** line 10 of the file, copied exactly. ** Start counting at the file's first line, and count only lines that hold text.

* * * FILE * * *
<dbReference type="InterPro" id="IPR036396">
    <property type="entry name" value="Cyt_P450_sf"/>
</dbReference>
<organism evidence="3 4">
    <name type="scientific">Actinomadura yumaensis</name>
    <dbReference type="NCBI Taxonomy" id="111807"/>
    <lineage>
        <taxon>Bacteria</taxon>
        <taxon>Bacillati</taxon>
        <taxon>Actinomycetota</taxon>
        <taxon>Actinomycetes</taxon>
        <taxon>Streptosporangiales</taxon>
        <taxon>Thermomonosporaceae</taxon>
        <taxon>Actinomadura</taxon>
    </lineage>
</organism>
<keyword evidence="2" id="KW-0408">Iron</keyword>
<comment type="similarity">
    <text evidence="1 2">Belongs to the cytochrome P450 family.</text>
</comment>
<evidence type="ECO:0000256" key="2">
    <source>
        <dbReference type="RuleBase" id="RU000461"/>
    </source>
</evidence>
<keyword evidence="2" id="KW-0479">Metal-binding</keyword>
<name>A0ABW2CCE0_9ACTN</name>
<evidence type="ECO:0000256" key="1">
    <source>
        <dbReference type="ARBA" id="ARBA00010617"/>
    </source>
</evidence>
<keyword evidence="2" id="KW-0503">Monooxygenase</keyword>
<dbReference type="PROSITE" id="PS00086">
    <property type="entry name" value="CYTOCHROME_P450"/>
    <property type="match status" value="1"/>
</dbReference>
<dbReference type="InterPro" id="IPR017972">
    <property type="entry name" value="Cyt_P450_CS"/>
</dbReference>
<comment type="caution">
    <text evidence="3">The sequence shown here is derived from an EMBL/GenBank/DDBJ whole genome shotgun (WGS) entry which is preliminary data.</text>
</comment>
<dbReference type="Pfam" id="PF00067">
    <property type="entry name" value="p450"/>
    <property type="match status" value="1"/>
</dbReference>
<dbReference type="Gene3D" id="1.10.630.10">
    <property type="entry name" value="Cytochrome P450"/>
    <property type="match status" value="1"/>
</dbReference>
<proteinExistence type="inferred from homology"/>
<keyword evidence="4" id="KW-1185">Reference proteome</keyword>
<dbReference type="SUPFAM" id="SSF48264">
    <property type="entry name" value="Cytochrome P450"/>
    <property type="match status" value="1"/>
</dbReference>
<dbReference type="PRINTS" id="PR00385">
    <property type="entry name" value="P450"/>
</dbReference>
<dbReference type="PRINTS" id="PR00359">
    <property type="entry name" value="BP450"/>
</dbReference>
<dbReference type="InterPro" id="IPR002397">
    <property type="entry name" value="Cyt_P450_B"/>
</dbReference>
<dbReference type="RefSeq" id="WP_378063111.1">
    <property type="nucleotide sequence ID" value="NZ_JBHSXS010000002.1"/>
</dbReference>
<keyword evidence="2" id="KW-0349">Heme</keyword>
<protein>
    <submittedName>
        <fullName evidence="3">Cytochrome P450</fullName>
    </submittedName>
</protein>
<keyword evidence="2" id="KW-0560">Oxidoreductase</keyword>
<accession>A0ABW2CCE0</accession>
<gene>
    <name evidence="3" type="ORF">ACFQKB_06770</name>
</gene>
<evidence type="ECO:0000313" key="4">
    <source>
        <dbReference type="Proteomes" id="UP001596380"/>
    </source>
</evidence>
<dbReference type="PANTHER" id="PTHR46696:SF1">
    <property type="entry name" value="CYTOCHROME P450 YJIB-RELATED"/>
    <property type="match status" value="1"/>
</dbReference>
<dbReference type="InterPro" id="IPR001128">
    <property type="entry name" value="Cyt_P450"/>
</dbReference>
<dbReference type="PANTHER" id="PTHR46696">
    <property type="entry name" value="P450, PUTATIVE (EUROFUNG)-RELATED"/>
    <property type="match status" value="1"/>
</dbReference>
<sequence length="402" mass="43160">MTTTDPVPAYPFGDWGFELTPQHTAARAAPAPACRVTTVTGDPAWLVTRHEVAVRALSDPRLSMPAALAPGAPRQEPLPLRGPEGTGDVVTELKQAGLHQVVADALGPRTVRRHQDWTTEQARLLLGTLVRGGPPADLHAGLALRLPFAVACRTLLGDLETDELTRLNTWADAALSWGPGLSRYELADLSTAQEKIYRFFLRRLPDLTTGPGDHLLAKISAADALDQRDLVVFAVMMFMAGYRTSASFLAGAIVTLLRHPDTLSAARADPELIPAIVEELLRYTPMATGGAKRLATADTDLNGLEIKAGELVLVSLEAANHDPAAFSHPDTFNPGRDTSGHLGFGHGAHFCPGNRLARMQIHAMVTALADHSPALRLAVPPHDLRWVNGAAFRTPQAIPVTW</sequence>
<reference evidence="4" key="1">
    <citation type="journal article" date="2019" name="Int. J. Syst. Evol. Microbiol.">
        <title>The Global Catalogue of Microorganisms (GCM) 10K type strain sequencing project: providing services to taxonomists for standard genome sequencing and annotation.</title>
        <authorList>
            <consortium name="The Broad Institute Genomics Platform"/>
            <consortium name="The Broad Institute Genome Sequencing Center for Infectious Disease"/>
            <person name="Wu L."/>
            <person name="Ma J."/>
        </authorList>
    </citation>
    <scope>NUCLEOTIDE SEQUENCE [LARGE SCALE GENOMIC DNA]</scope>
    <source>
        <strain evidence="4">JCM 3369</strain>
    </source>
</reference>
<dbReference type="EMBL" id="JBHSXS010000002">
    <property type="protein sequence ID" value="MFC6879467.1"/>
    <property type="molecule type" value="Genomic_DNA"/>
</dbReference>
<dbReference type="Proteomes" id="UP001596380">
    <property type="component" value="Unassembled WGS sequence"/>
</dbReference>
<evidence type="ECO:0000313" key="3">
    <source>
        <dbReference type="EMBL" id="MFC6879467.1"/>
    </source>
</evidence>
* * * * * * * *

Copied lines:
        <taxon>Actinomycetota</taxon>